Fortran (formerly FORTRAN, derived from Formula Translating System) is a general-purpose, imperative programming language that is especially suited to numeric computation and scientific computing. Originally developed by IBM in the 1950s for scientific and engineering applications, Fortran came to dominate this area of programming early on and has been in continuous use for over half a century in computationally intensive areas such as numerical weather prediction, finite element analysis, computational fluid dynamics, computational physics and computational chemistry. It is a popular language for high-performance computing and is used for programs that benchmark and rank the world's fastest supercomputers.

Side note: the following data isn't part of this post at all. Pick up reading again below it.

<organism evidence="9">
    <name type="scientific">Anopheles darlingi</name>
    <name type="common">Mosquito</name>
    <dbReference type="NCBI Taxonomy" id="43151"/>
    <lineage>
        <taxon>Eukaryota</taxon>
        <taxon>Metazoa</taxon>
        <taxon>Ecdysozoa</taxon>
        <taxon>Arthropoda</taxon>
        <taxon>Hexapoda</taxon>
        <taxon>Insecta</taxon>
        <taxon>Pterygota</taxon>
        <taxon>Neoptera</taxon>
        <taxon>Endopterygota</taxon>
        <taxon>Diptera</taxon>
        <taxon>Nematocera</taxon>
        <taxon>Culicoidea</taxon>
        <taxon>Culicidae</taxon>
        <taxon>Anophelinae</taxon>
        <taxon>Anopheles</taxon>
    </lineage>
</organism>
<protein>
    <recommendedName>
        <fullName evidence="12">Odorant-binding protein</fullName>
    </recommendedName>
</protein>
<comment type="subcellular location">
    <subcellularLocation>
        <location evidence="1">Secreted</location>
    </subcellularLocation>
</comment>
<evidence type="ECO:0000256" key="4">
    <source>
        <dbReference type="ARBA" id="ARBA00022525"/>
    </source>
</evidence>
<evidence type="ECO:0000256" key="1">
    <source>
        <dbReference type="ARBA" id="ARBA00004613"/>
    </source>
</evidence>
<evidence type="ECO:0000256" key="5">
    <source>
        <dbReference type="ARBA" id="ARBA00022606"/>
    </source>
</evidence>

Acronym for formula translator, FORTRAN is the oldest high-level programming language. Designed by John Backus for IBM in the late 1950s, it is still popular today, particularly for scientific applications that require extensive mathematical computations.
The two most common versions of FORTRAN are FORTRAN IV and FORTRAN 77. FORTRAN IV was approved as a USASI standard in 1966. FORTRAN 77 is a version of FORTRAN that was approved by ANSI in 1978 (they had expected to approve it in 1977, hence the name). FORTRAN 77 includes a number of features not available in older versions of FORTRAN. A new ISO and ANSI standard for FORTRAN, called FORTRAN-90, was developed in the early 90s.